- Project timeline showing project milestones you plan to accomplish during the semester-long fellowship.
- Personal Statement describing who you are, your year in your current academic program (undergraduate or graduate), your major and/or disciplinary interests, your current and future goals, and how you believe this project will help you achieve your goals for the future. Please be sure to include all relevant achievements, skills, education, extracurricular activities, personal experiences, and aspirations. If applicable, please include evidence of language proficiency and/or coursework in Japanese, Korean, or other foreign languages (e.g., course(s) taken, course titles and grads, and/or JLPT scores); not to exceed three (3) single-spaced pages.
- Curator Meeting Summary confirming that you have met and discussed your project idea and tentative timeline with the collection curator: Japanese Studies Librarian, Dr. Ann Marie Davis (firstname.lastname@example.org).
- Institutional Review Board application status (if applicable)
- A brief curriculum vitae/resume not to exceed three pages, including name, title, education, language skills, and contact information.
- Advising report, available through Buckeye Link, illustrating you are in good academic standing.
- Letter of support provided on the student’s behalf by a current or former university instructor who can offer evidence of your academic strengths, achievements, and promise.
How to submit your application:
- Complete applications packets, including a summary of your meeting with the collection curator, should be submitted to the East Asian Studies unit of the Ohio State University Libraries using the online form found here: http://go.osu.edu/TGS_Papers_Student_Research_Fellowship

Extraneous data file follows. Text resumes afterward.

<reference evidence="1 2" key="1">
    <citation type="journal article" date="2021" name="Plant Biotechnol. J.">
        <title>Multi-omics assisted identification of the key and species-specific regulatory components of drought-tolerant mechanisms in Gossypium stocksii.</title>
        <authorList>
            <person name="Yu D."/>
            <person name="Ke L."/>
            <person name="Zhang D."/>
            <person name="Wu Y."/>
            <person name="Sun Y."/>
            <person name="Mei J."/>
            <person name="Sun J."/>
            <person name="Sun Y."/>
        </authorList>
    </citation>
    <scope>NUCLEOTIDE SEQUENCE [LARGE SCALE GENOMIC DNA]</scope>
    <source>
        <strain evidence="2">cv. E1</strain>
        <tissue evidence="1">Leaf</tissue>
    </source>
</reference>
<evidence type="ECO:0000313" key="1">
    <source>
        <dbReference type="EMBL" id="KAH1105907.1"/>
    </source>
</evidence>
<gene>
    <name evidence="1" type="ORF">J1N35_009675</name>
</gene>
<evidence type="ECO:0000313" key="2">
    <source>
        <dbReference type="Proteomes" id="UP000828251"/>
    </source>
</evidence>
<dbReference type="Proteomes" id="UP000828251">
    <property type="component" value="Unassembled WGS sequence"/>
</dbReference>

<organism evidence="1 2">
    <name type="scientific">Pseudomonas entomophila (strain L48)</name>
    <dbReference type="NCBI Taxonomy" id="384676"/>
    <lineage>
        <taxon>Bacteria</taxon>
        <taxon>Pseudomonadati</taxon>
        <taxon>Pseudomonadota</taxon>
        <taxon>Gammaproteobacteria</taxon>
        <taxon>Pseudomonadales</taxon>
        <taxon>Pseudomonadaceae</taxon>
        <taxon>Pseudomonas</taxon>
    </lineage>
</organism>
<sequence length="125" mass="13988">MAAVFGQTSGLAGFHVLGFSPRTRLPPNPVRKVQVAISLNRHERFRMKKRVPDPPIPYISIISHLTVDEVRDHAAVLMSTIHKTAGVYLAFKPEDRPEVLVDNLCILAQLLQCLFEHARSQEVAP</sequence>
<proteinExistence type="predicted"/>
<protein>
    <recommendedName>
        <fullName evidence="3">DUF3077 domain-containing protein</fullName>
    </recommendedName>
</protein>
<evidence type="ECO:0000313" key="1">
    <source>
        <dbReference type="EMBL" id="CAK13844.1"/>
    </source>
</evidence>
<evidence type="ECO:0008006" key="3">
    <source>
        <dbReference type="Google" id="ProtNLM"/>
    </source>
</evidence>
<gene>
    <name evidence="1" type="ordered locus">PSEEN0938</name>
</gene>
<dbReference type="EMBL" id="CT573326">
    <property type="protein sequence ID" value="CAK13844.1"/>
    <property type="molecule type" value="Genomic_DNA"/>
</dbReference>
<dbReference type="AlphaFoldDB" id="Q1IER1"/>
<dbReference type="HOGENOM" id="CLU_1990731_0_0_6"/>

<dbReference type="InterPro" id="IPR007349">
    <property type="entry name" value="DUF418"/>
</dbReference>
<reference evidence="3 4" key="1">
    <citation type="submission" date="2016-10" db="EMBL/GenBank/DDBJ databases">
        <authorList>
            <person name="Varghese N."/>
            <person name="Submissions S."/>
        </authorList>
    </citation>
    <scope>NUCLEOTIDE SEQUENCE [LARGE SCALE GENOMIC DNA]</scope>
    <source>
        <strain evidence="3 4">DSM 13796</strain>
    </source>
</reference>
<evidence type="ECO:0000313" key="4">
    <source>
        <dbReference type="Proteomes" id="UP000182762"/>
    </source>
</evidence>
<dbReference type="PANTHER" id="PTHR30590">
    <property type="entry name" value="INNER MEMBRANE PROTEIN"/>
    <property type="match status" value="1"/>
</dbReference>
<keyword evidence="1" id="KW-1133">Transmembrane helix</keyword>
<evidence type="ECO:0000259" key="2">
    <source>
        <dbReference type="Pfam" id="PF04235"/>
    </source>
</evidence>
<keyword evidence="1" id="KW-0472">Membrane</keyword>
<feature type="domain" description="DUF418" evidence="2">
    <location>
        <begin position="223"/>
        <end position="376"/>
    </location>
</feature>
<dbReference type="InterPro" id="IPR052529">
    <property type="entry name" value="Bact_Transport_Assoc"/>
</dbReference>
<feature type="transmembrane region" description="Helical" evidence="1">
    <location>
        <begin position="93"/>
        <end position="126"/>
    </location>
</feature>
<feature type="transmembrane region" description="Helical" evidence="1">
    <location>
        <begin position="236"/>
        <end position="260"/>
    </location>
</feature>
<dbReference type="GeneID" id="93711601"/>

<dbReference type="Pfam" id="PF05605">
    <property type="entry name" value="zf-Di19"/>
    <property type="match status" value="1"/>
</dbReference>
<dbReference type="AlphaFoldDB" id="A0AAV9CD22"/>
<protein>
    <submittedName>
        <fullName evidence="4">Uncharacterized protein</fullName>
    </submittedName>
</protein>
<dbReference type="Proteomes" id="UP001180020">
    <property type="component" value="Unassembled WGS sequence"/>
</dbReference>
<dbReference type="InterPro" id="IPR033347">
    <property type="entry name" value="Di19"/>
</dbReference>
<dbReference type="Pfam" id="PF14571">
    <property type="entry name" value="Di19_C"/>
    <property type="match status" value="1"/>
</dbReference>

- Letters of support should be submitted to the East Asian Studies unit of the Ohio State University Libraries using the online form found here: http://go.osu.edu/TGS_Papers_Student_Recommendations
To access and complete all forms, you must use a Google Chrome web browser.
Applications are due by on Dec. 15, 2019 at 5:00pm.
APPLICATION EVALUATION CRITERIA:
The selection committee for the Thomas Gregory Song Research Fellowship will use the following criteria to evaluate application materials and award fellowships accordingly.
Clarity and Persuasiveness of the Proposed Project
- Project description establishes the project’s originality
- Project description demonstrates the applicant’s interest in learning about the research area and methods
- Project description indicates the value of the project to the field
Cogency of the Personal Statement and Timeline
- Personal Statement reasonably links the project to the student’s future plans
- Project timeline is logical and feasible
Academic Potential as Revealed in Supplemental Documents
- Letter of recommendation reveals knowledge of the student’s work ethic and past achievements
- Letter of recommendation reveals awareness and support for the student’s academic endeavors and future plans
- Letter of recommendation offers evidence of the student’s potential to undertake independent research
- Letter of recommendation documents the student’s ability to conduct research in a timely and appropriate manner
- Collection curator indicates strong support for the project
ANNOUNCEMENT OF DECISIONS:
Decisions will be emailed to applicants by January 15, 2020. Queries about applications in process cannot be acknowledged. Fellowship recipients and their research projects will be recognized in University Libraries’ publicity.
For additional questions or to learn more, please contact the collection curator, Japanese Studies Librarian, Dr. Ann Marie Davis, at email@example.com.